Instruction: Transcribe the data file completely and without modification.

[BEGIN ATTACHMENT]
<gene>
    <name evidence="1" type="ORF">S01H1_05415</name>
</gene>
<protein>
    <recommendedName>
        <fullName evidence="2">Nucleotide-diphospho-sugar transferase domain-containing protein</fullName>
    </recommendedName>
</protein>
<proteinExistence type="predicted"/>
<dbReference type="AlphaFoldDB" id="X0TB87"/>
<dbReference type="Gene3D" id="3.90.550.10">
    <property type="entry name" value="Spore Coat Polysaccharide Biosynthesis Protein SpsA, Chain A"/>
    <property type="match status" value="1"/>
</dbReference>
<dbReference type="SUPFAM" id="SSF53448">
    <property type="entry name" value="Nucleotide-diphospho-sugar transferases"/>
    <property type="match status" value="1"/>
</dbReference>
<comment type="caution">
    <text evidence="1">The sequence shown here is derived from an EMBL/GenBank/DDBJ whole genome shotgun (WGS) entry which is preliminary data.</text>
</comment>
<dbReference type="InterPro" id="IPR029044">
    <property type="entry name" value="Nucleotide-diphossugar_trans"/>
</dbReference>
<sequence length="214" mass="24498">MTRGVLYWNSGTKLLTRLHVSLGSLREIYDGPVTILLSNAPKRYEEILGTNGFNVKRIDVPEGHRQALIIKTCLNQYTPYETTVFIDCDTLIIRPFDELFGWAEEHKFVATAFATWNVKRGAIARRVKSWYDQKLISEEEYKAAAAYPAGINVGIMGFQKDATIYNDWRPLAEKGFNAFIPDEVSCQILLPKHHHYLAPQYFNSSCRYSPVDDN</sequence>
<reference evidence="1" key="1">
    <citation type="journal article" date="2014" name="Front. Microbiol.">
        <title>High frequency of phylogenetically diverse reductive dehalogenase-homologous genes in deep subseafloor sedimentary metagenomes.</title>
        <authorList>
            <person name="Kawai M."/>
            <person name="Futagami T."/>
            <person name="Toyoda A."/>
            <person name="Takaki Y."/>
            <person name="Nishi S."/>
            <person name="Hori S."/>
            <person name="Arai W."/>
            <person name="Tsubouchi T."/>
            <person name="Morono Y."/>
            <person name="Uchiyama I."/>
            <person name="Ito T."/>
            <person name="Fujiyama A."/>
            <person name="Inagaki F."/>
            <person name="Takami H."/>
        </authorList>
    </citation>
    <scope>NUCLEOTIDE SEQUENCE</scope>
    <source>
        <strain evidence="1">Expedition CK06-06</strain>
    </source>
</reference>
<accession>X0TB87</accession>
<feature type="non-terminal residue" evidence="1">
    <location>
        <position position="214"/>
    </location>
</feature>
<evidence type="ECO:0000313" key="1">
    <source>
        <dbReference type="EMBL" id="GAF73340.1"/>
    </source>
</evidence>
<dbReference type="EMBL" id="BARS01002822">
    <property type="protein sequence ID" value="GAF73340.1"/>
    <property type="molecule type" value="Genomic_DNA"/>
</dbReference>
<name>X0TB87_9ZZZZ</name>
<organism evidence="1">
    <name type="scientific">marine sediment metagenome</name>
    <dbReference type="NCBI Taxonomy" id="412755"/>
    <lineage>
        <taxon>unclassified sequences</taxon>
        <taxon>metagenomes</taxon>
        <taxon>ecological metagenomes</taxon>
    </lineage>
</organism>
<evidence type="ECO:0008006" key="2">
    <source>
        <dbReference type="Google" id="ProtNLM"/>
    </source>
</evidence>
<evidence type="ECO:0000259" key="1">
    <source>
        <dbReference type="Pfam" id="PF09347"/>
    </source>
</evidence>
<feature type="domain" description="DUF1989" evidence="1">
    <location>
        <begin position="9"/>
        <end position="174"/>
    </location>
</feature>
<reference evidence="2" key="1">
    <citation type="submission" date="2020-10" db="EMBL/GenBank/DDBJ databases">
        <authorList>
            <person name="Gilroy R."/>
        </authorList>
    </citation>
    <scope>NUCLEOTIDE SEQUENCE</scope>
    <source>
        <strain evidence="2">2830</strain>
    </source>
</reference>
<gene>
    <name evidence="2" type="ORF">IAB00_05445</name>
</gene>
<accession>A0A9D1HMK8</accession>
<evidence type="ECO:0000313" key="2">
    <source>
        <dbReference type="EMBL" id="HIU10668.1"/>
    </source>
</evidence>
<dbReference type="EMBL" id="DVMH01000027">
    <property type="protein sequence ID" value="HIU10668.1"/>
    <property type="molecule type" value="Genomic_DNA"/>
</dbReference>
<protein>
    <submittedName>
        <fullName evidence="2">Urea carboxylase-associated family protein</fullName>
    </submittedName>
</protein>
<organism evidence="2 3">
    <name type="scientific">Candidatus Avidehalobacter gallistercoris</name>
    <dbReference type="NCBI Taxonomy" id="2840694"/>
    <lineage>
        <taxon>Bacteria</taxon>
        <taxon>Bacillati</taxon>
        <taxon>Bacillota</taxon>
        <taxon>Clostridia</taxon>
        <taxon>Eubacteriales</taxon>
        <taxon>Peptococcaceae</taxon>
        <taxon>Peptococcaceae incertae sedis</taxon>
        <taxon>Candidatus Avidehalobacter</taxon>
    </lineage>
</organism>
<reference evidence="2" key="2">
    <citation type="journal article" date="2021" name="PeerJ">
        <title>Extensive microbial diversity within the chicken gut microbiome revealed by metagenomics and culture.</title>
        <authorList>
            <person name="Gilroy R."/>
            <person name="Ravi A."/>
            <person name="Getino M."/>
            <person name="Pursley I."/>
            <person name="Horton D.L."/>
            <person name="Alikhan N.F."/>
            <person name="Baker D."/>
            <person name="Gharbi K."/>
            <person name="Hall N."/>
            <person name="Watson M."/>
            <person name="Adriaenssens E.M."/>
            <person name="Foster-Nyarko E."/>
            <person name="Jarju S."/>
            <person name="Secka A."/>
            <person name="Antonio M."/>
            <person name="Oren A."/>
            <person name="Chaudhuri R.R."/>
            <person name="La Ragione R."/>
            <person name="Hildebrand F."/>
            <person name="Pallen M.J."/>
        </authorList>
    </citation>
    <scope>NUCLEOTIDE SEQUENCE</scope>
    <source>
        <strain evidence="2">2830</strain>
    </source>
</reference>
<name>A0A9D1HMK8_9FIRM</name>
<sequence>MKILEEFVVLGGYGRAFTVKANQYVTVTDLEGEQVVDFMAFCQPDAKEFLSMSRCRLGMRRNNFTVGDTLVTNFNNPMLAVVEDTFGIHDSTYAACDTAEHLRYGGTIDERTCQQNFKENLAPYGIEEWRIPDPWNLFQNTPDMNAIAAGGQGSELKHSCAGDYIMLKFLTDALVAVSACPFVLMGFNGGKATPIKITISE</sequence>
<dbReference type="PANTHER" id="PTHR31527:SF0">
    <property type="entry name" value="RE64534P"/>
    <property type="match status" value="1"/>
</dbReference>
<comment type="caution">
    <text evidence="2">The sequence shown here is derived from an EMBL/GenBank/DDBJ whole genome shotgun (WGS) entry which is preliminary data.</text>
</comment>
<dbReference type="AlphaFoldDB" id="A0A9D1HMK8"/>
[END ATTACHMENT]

<gene>
    <name evidence="1" type="ORF">S01H1_05415</name>
</gene>
<protein>
    <recommendedName>
        <fullName evidence="2">Nucleotide-diphospho-sugar transferase domain-containing protein</fullName>
    </recommendedName>
</protein>
<proteinExistence type="predicted"/>
<dbReference type="AlphaFoldDB" id="X0TB87"/>
<dbReference type="Gene3D" id="3.90.550.10">
    <property type="entry name" value="Spore Coat Polysaccharide Biosynthesis Protein SpsA, Chain A"/>
    <property type="match status" value="1"/>
</dbReference>
<dbReference type="SUPFAM" id="SSF53448">
    <property type="entry name" value="Nucleotide-diphospho-sugar transferases"/>
    <property type="match status" value="1"/>
</dbReference>
<comment type="caution">
    <text evidence="1">The sequence shown here is derived from an EMBL/GenBank/DDBJ whole genome shotgun (WGS) entry which is preliminary data.</text>
</comment>
<dbReference type="InterPro" id="IPR029044">
    <property type="entry name" value="Nucleotide-diphossugar_trans"/>
</dbReference>
<sequence length="214" mass="24498">MTRGVLYWNSGTKLLTRLHVSLGSLREIYDGPVTILLSNAPKRYEEILGTNGFNVKRIDVPEGHRQALIIKTCLNQYTPYETTVFIDCDTLIIRPFDELFGWAEEHKFVATAFATWNVKRGAIARRVKSWYDQKLISEEEYKAAAAYPAGINVGIMGFQKDATIYNDWRPLAEKGFNAFIPDEVSCQILLPKHHHYLAPQYFNSSCRYSPVDDN</sequence>
<reference evidence="1" key="1">
    <citation type="journal article" date="2014" name="Front. Microbiol.">
        <title>High frequency of phylogenetically diverse reductive dehalogenase-homologous genes in deep subseafloor sedimentary metagenomes.</title>
        <authorList>
            <person name="Kawai M."/>
            <person name="Futagami T."/>
            <person name="Toyoda A."/>
            <person name="Takaki Y."/>
            <person name="Nishi S."/>
            <person name="Hori S."/>
            <person name="Arai W."/>
            <person name="Tsubouchi T."/>
            <person name="Morono Y."/>
            <person name="Uchiyama I."/>
            <person name="Ito T."/>
            <person name="Fujiyama A."/>
            <person name="Inagaki F."/>
            <person name="Takami H."/>
        </authorList>
    </citation>
    <scope>NUCLEOTIDE SEQUENCE</scope>
    <source>
        <strain evidence="1">Expedition CK06-06</strain>
    </source>
</reference>
<accession>X0TB87</accession>
<feature type="non-terminal residue" evidence="1">
    <location>
        <position position="214"/>
    </location>
</feature>
<evidence type="ECO:0000313" key="1">
    <source>
        <dbReference type="EMBL" id="GAF73340.1"/>
    </source>
</evidence>
<dbReference type="EMBL" id="BARS01002822">
    <property type="protein sequence ID" value="GAF73340.1"/>
    <property type="molecule type" value="Genomic_DNA"/>
</dbReference>
<name>X0TB87_9ZZZZ</name>
<organism evidence="1">
    <name type="scientific">marine sediment metagenome</name>
    <dbReference type="NCBI Taxonomy" id="412755"/>
    <lineage>
        <taxon>unclassified sequences</taxon>
        <taxon>metagenomes</taxon>
        <taxon>ecological metagenomes</taxon>
    </lineage>
</organism>
<evidence type="ECO:0008006" key="2">
    <source>
        <dbReference type="Google" id="ProtNLM"/>
    </source>
</evidence>
<evidence type="ECO:0000259" key="1">
    <source>
        <dbReference type="Pfam" id="PF09347"/>
    </source>
</evidence>
<feature type="domain" description="DUF1989" evidence="1">
    <location>
        <begin position="9"/>
        <end position="174"/>
    </location>
</feature>
<reference evidence="2" key="1">
    <citation type="submission" date="2020-10" db="EMBL/GenBank/DDBJ databases">
        <authorList>
            <person name="Gilroy R."/>
        </authorList>
    </citation>
    <scope>NUCLEOTIDE SEQUENCE</scope>
    <source>
        <strain evidence="2">2830</strain>
    </source>
</reference>
<gene>
    <name evidence="2" type="ORF">IAB00_05445</name>
</gene>
<accession>A0A9D1HMK8</accession>
<evidence type="ECO:0000313" key="2">
    <source>
        <dbReference type="EMBL" id="HIU10668.1"/>
    </source>
</evidence>
<dbReference type="EMBL" id="DVMH01000027">
    <property type="protein sequence ID" value="HIU10668.1"/>
    <property type="molecule type" value="Genomic_DNA"/>
</dbReference>
<protein>
    <submittedName>
        <fullName evidence="2">Urea carboxylase-associated family protein</fullName>
    </submittedName>
</protein>
<organism evidence="2 3">
    <name type="scientific">Candidatus Avidehalobacter gallistercoris</name>
    <dbReference type="NCBI Taxonomy" id="2840694"/>
    <lineage>
        <taxon>Bacteria</taxon>
        <taxon>Bacillati</taxon>
        <taxon>Bacillota</taxon>
        <taxon>Clostridia</taxon>
        <taxon>Eubacteriales</taxon>
        <taxon>Peptococcaceae</taxon>
        <taxon>Peptococcaceae incertae sedis</taxon>
        <taxon>Candidatus Avidehalobacter</taxon>
    </lineage>
</organism>
<reference evidence="2" key="2">
    <citation type="journal article" date="2021" name="PeerJ">
        <title>Extensive microbial diversity within the chicken gut microbiome revealed by metagenomics and culture.</title>
        <authorList>
            <person name="Gilroy R."/>
            <person name="Ravi A."/>
            <person name="Getino M."/>
            <person name="Pursley I."/>
            <person name="Horton D.L."/>
            <person name="Alikhan N.F."/>
            <person name="Baker D."/>
            <person name="Gharbi K."/>
            <person name="Hall N."/>
            <person name="Watson M."/>
            <person name="Adriaenssens E.M."/>
            <person name="Foster-Nyarko E."/>
            <person name="Jarju S."/>
            <person name="Secka A."/>
            <person name="Antonio M."/>
            <person name="Oren A."/>
            <person name="Chaudhuri R.R."/>
            <person name="La Ragione R."/>
            <person name="Hildebrand F."/>
            <person name="Pallen M.J."/>
        </authorList>
    </citation>
    <scope>NUCLEOTIDE SEQUENCE</scope>
    <source>
        <strain evidence="2">2830</strain>
    </source>
</reference>
<name>A0A9D1HMK8_9FIRM</name>
<sequence>MKILEEFVVLGGYGRAFTVKANQYVTVTDLEGEQVVDFMAFCQPDAKEFLSMSRCRLGMRRNNFTVGDTLVTNFNNPMLAVVEDTFGIHDSTYAACDTAEHLRYGGTIDERTCQQNFKENLAPYGIEEWRIPDPWNLFQNTPDMNAIAAGGQGSELKHSCAGDYIMLKFLTDALVAVSACPFVLMGFNGGKATPIKITISE</sequence>
<dbReference type="PANTHER" id="PTHR31527:SF0">
    <property type="entry name" value="RE64534P"/>
    <property type="match status" value="1"/>
</dbReference>
<comment type="caution">
    <text evidence="2">The sequence shown here is derived from an EMBL/GenBank/DDBJ whole genome shotgun (WGS) entry which is preliminary data.</text>
</comment>
<dbReference type="AlphaFoldDB" id="A0A9D1HMK8"/>